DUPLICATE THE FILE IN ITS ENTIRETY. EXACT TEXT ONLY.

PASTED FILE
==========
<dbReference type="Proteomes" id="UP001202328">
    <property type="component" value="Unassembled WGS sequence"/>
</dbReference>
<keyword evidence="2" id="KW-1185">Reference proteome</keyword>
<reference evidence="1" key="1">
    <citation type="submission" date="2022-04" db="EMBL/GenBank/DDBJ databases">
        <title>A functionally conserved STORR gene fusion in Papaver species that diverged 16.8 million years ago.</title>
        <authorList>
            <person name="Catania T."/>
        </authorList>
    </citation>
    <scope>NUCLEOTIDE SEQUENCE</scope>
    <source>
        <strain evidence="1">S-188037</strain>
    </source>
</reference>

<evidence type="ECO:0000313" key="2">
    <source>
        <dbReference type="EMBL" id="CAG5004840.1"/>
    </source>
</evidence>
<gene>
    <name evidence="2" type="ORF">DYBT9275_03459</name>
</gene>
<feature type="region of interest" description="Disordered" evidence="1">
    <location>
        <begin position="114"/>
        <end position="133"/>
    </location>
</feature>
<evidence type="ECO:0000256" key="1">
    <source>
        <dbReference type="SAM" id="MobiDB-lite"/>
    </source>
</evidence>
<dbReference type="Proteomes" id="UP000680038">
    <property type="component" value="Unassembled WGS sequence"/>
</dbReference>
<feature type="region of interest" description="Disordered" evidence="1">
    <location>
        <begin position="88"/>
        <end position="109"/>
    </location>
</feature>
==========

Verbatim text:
<dbReference type="Proteomes" id="UP001202328">
    <property type="component" value="Unassembled WGS sequence"/>
</dbReference>
<keyword evidence="2" id="KW-1185">Reference proteome</keyword>
<reference evidence="1" key="1">
    <citation type="submission" date="2022-04" db="EMBL/GenBank/DDBJ databases">
        <title>A functionally conserved STORR gene fusion in Papaver species that diverged 16.8 million years ago.</title>
        <authorList>
            <person name="Catania T."/>
        </authorList>
    </citation>
    <scope>NUCLEOTIDE SEQUENCE</scope>
    <source>
        <strain evidence="1">S-188037</strain>
    </source>
</reference>

<evidence type="ECO:0000313" key="2">
    <source>
        <dbReference type="EMBL" id="CAG5004840.1"/>
    </source>
</evidence>
<gene>
    <name evidence="2" type="ORF">DYBT9275_03459</name>
</gene>
<feature type="region of interest" description="Disordered" evidence="1">
    <location>
        <begin position="114"/>
        <end position="133"/>
    </location>
</feature>
<evidence type="ECO:0000256" key="1">
    <source>
        <dbReference type="SAM" id="MobiDB-lite"/>
    </source>
</evidence>
<dbReference type="Proteomes" id="UP000680038">
    <property type="component" value="Unassembled WGS sequence"/>
</dbReference>
<feature type="region of interest" description="Disordered" evidence="1">
    <location>
        <begin position="88"/>
        <end position="109"/>
    </location>
</feature>